It was the depressed state of the manufactures and the wretched condition of the poor that brought into the arena another advocate of independence, Jonathan Swift, Dean of St Patrick’s. He refused to allow that he was Irish, even in his sympathies, though he had been born in Dublin in 1667 and educated in Trinity College. “I happened to be dropped here, and was a year old before I left it,” he writes; “and to my sorrow did not die before I came back to it again.” “I am in a cursed, factious, oppressed, miserable country,” he writes again; “not made so by Nature, but by the slavish, hellish principles of an execrable, prevailing faction in it.”[5]

Though Ireland owes him a deep debt of gratitude for arousing her out of the slough of political servitude into which she was falling, and though in his latter years, as he writes to Pope, “a thousand hats and blessings upon old scores as I walk the streets of Dublin” showed him that his efforts were not forgotten, he disclaimed the name of patriot “as one he did not deserve.” He declared that he was forced into action “owing to perfect rage and resentment, and the mortifying sight of slavery, folly, and baseness about me and among which I was forced to live.”

Unlike those of Molyneux, the writings of Swift were no measured dissertation on the historical grounds for the claim of an independent legislature.

From his pen poured forth tract after tract, white-hot, scathing, bitter, attacking the corruption of the Government of his day and exposing the misery and servility that this corruption engendered among the people.

To flout the imposition of the degrading and costly pension list imposed upon Ireland, he seized upon the occasion of Wood’s halfpence and attacked the use of the coins in an exaggerated tirade.

To rouse the nation to consider the disabilities on trade he wrote a pamphlet calling on the Irish to wear nothing but articles of home manufacture.

To show that England had put a veto on every scheme for the benefit of the country he penned the terrible satire called A Modest Proposal. The condition of things that drew forth this shocking indictment is summed up in his scathing tract, Maxims controlled in Ireland, where he says:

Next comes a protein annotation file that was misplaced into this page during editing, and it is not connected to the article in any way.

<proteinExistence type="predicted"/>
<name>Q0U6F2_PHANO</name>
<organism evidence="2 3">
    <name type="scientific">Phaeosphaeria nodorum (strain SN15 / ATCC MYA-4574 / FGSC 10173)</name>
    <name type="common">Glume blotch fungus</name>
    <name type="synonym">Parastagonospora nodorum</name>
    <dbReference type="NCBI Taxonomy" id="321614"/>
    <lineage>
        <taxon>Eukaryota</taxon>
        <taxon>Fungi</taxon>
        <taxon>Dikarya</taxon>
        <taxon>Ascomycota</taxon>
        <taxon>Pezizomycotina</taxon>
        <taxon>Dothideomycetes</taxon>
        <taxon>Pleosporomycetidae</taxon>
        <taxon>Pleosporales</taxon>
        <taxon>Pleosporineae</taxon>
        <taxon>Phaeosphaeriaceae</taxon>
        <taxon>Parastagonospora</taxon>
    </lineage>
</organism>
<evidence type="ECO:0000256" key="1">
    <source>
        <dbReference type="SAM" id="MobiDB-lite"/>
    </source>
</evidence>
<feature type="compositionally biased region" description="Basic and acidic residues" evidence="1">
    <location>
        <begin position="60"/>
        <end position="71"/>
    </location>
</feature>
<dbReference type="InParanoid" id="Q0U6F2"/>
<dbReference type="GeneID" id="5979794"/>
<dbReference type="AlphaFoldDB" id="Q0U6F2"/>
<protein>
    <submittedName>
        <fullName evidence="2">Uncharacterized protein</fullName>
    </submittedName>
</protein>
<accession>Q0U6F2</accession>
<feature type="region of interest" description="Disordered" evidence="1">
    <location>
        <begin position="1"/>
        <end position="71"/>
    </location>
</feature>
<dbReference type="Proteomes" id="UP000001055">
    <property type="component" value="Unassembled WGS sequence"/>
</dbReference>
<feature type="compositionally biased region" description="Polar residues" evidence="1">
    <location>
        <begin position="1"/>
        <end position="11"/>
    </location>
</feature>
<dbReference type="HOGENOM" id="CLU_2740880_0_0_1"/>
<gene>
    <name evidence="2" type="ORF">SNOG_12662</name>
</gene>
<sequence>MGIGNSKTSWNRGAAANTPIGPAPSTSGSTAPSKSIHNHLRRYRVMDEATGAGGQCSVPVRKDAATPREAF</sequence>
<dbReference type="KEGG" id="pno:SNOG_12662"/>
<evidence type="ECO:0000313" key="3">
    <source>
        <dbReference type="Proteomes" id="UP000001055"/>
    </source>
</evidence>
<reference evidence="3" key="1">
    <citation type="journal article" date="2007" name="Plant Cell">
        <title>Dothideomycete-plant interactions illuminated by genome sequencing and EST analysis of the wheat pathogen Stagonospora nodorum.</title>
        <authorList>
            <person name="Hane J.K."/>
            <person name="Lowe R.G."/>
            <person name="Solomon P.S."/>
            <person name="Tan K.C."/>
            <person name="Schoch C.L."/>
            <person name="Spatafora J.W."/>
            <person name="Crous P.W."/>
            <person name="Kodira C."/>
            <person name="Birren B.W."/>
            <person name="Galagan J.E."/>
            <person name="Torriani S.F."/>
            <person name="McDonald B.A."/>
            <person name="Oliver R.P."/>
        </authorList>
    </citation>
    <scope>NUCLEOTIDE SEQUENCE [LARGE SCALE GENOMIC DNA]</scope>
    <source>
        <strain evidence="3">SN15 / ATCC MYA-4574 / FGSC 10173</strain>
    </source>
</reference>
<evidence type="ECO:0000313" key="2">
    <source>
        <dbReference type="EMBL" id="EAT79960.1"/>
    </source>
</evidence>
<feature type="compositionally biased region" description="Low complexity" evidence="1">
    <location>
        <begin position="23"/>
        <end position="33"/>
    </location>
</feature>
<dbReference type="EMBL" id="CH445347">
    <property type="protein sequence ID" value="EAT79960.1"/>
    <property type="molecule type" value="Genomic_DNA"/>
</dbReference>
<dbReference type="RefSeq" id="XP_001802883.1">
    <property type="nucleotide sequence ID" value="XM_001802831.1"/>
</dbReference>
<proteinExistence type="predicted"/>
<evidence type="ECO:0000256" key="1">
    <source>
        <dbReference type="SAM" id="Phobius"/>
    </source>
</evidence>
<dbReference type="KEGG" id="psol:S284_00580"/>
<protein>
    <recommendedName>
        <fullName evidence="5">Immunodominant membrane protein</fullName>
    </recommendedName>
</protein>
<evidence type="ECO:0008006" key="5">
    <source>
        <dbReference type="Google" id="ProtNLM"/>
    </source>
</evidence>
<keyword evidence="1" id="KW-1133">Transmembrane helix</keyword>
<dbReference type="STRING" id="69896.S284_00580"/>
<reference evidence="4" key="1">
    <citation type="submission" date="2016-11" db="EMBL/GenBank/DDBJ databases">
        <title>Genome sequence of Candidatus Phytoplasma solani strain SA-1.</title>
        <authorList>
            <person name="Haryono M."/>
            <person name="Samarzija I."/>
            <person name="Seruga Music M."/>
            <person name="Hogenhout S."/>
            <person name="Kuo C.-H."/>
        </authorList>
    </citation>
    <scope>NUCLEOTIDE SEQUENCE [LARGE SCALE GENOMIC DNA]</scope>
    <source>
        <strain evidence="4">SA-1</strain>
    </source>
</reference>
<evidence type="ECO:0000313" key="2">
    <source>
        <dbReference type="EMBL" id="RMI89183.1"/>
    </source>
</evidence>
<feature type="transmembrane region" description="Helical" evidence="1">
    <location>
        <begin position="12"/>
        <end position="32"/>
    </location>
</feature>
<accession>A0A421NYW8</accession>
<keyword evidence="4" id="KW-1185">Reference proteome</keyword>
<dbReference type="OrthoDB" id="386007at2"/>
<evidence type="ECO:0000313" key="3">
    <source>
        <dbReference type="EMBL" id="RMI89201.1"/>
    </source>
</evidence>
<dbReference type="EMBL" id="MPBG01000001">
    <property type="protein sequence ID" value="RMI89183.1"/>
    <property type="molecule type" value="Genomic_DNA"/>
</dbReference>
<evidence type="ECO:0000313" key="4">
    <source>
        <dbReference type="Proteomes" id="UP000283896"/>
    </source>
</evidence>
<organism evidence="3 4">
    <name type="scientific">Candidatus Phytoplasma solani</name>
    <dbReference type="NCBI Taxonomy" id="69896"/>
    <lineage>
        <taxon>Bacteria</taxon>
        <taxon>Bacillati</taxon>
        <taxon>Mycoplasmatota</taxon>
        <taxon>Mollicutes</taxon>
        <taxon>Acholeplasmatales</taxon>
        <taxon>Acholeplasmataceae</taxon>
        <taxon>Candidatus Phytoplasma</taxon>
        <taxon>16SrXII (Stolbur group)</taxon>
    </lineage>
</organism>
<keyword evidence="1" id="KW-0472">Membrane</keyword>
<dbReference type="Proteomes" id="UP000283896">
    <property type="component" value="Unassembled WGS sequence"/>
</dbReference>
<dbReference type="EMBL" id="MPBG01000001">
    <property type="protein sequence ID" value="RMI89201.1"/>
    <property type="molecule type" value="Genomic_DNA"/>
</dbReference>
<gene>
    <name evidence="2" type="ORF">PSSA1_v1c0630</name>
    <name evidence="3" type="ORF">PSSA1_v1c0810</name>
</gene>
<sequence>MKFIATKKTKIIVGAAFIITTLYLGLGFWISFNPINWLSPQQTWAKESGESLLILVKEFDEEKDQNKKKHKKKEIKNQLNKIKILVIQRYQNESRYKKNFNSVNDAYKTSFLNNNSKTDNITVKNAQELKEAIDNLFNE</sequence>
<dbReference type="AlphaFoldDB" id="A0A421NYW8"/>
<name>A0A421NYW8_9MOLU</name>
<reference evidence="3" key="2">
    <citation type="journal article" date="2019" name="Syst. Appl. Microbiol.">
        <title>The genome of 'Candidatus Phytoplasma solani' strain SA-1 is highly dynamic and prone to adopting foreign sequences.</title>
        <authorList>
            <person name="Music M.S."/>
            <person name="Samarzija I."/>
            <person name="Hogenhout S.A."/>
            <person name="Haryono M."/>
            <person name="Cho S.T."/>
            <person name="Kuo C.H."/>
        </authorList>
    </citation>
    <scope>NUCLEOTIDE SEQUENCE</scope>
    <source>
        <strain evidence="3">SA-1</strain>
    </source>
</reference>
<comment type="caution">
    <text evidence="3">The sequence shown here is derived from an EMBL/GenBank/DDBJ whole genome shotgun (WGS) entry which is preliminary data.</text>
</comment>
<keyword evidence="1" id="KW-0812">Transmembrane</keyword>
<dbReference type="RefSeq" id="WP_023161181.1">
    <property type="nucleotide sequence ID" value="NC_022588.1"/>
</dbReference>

“At least five children in six who are born lie a dead weight upon us for want of employment … I confess myself to be touched with very sensible pleasure when I hear of a mortality in any country parish or village, where the wretches are forced to pay for a filthy cabin and two ridges of potatoes, treble their worth; brought up to steal or beg for want of work; to whom death would be the best thing to be wished for on account both of themselves and of the public.”

The compassionate death that Swift’s satirical pen “wished for” came in the years of famine that decimated the country during the eighteenth century, culminating in the great famine of 1845 and the following years. But even the least provocative of Swift’s Drapier’s Letters was, like the tract of Molyneux, found by the authorities to be a “seditious, factious and virulent libel,” and his printer was imprisoned.

The English answer to all such suggestions of thoughtful and far-seeing men, living amid the miseries of a degraded country, had been short and sharp. It was conveyed in the Act known as the sixth of George I (1719) which clearly asserted that the English King “by and with the consent of the Lords spiritual and temporal and Commons of Great Britain in Parliament assembled, had, hath, and of right ought to have full power and authority to make laws … to bind the people and kingdom of Ireland.”

The same Bill deprived the Irish House of Lords of the right to hear appeals, about which a test case had just been fought out regarding the property of Maurice Annesley. This Act was the deathblow to Irish independence; it made the Irish Parliament in law what it was slowly becoming in fact, a mere mouthpiece to register English decrees.